Plaintiff alleges that around the same time that she filed her SDHR complaint, Voelkl summoned her to his office, and informed her that she was going to be sent to an elementary school in Brighton to teach Drug Abuse Resistance Education, commonly known as "D.A.R.E." Plaintiff told Voelkl that she did not want to teach D.A.R.E., because she was concerned for her safety, "roaming the [school] halls in uniform with no gun ... ."*fn2 Tr. at 211. Voelkl was initially insistent that plaintiff carry out the D.A.R.E. assignment, but on or about September 10, 2004, he informed her that she would not be going to D.A.R.E. after all. Instead, Voelkl stated, plaintiff would be attending Instructor Development School ("IDS") beginning September 14. IDS was a program that trained officers so that they could qualify to instruct other officers in various subject areas.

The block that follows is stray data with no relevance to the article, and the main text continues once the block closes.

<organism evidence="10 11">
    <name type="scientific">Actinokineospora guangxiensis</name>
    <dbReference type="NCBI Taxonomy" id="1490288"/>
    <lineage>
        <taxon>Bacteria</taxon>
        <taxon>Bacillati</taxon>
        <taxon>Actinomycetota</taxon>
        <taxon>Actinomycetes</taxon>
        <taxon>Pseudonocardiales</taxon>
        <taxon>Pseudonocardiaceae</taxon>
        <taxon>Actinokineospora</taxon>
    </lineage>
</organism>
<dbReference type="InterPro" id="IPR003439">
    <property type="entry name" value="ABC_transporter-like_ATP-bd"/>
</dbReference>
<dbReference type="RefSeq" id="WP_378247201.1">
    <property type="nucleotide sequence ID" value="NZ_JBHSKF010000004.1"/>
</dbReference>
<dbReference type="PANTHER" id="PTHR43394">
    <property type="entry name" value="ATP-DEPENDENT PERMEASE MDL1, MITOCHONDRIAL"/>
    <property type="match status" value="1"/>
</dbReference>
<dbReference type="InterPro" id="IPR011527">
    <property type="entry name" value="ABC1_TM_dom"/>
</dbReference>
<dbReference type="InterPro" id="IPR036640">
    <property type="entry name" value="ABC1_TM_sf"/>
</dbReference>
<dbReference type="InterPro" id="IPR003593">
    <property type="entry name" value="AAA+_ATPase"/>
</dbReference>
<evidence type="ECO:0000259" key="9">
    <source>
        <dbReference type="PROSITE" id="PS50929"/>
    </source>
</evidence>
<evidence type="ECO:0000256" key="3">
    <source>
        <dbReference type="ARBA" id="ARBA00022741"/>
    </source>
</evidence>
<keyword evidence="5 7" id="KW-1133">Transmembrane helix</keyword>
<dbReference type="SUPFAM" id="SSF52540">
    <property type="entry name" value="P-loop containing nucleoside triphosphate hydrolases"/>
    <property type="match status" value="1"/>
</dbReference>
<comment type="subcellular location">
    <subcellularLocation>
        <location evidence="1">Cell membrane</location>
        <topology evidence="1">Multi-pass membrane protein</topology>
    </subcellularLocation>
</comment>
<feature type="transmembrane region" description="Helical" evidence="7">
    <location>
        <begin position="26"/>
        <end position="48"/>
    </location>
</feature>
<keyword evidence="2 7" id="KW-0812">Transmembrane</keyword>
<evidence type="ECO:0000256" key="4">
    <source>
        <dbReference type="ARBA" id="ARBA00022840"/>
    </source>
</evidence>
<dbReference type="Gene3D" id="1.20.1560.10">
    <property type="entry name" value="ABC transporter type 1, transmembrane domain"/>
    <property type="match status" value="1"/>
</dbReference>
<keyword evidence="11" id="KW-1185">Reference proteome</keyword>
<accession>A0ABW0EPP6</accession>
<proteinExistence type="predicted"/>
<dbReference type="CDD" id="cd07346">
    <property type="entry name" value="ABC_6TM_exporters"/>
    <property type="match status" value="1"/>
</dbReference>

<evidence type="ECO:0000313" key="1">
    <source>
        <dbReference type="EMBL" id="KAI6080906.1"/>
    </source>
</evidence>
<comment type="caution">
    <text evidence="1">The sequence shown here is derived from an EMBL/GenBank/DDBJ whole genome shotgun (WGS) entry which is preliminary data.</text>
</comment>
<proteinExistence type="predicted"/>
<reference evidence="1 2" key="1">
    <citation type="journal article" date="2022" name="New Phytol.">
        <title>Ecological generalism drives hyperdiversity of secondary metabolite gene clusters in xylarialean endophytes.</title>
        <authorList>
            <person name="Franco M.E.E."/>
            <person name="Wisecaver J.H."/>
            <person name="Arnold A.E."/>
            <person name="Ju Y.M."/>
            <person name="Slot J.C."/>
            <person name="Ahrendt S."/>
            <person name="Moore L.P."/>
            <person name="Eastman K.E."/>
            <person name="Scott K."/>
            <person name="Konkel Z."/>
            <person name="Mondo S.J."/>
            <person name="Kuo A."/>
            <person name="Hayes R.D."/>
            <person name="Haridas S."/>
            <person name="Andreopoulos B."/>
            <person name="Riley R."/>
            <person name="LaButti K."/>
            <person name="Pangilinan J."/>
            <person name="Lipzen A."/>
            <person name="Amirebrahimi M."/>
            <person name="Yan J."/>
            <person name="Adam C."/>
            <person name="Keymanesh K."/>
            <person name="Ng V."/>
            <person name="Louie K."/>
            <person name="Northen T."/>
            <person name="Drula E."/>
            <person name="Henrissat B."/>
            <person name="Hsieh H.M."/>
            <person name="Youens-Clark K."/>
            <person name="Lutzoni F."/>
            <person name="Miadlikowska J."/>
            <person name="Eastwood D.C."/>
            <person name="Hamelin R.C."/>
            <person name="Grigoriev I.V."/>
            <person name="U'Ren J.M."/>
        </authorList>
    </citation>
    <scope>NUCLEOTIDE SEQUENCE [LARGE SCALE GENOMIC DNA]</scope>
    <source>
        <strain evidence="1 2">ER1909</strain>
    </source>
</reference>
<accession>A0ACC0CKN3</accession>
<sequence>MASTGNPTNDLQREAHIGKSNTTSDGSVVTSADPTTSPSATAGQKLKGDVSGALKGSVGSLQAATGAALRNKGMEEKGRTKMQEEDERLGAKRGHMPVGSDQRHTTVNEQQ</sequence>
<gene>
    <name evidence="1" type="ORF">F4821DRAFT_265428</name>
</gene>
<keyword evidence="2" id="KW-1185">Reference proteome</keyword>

At her deposition, plaintiff testified that among some officers, IDS training is "sought after," because it is looked upon as something that might help advance their careers. Def. Ex. C at 228. Plaintiff, however, did not want to attend IDS, for personal reasons. She testified that she told Voelkl that she "d[id]n't think [she was] equipped to do this [IDS] right now" because she was "under a lot of stress" and had "doctor's appointments coming up ... ." Tr. at 231-32. Voelkl allegedly responded, in sum and substance, that "it was just the way it was going to be," and that plaintiff had no other choice but to attend IDS. Tr. at 233.

On September 14, 2004, plaintiff showed up for her first day of IDS. She became very upset, however, and during the lunch break, she went to the police department building to speak to one of her superiors, Captain Principe. After speaking with plaintiff, Principe told her she should go home and take the rest of the day off, which she did.